Wednesday, October 31, 2018

Happy Halloween 2018!

Happy Halloween, Groove-ophiles! As usual, we've got all the comicbook goodies you're gonna need right here, so grab a bag of candy and enjoy!

Kicking things off light, here's our favorite kid ghost Spooky, with kind of a weird message from Harvey Comics to their fans (meta before meta was cool, baby)! Here's "Spooky Meets #1" from Spooky #121 (September 1970)…

Next we go waaaaaay back to the dawn of the Groovy Age, September 1967 for a classic creeper by the super-star team of Steve Skeates and Jim Aparo! From The Many Ghosts of Dr. Graves #4 it's Case #333..."The Cat!"

Speaking of super-stars, how about Gerry Conway and Gray Morrow? Here's an early DC attempt at the Gothic Romance genre, done in sort of, what Ol' Groove calls, a "Prince Valiant" style--meaning there are no word or thought balloons. The script (dialogue and captions) is written in prose form sans word and thought balloons. It's different and kinda creepy! It's "Where Dead Men Walk!" from House of Secrets #89 (October 1970)!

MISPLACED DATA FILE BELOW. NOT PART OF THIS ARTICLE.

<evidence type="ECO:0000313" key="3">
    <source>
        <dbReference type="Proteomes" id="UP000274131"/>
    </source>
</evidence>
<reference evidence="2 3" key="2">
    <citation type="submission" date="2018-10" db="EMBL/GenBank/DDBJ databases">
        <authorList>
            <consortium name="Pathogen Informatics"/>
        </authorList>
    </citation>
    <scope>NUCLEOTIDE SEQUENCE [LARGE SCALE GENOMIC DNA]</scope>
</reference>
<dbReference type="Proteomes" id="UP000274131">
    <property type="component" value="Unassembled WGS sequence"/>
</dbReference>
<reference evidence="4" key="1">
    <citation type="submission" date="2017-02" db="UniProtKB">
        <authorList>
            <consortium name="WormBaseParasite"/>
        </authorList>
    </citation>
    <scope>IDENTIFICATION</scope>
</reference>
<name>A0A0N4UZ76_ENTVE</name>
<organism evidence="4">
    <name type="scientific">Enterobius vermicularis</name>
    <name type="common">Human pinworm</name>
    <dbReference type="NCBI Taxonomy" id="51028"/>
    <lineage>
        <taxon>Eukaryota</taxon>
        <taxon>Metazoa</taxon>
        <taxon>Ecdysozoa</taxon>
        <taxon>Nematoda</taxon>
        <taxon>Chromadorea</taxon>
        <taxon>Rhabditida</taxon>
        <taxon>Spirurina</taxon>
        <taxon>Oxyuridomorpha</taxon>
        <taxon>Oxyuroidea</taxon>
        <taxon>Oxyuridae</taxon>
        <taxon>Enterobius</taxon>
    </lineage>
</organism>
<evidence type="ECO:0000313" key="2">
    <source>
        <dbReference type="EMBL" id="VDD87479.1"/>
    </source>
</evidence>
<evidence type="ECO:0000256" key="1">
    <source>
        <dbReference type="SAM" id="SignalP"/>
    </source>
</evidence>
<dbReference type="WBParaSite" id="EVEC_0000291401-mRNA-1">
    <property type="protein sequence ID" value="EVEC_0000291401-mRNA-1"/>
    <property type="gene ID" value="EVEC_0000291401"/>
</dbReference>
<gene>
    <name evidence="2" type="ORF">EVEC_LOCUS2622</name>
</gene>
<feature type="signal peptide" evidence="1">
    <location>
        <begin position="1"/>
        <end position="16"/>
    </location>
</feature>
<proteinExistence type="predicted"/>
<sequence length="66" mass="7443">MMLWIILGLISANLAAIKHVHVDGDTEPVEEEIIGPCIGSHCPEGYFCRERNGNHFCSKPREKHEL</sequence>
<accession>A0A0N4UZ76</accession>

And finally, it's not Halloween without a visit from the Lord of Darkness--Count Dracula! This one has a superior script by Doug Moench and awesome art by Paul Gulacy (with Mike Esposito on inks)! From Dracula Lives! #9 (September 1974), it's "Scarlet In Glory!"

Have a spook-tacular day, Groove-ophiles!


  1. That HoS tale was gorgeous to look at! The art had an almost cinematic feel to it. I even liked the coloring, muted for the most part but popping where needed for emphasis.
    I also thought that the prose writing style lent an 'old-time' air to the story, helping cement the setting in the distant past.
    Thanks for posting this one!
    Craig R.

    1. I had never before read this one, & it was a bit different from Gray Morrow's usual approach, perhaps influenced a bit by some of Toth's work for HoS at the time. I liked it.


  2. Nothing to do with the stories you've shown, but looking at that Aparo art had me think that if they'd ever done a comics version of "Mad Men" he would have been the perfect artist for it.

  3. Say, did anyone notice the Charlton Comics logo on the matchbox in the "The Cat"? Page 8, panel 3.



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Special thanks to Mike's Amazing World of Comics and Grand Comics Database for being such fantastic resources for covers, dates, creator info, etc. Thou art treasures true!

Note to "The Man": All images are presumed copyright by the respective copyright holders and are presented here as fair use under applicable laws, man! If you hold the copyright to a work I've posted and would like me to remove it, just drop me an e-mail and it's gone, baby, gone.

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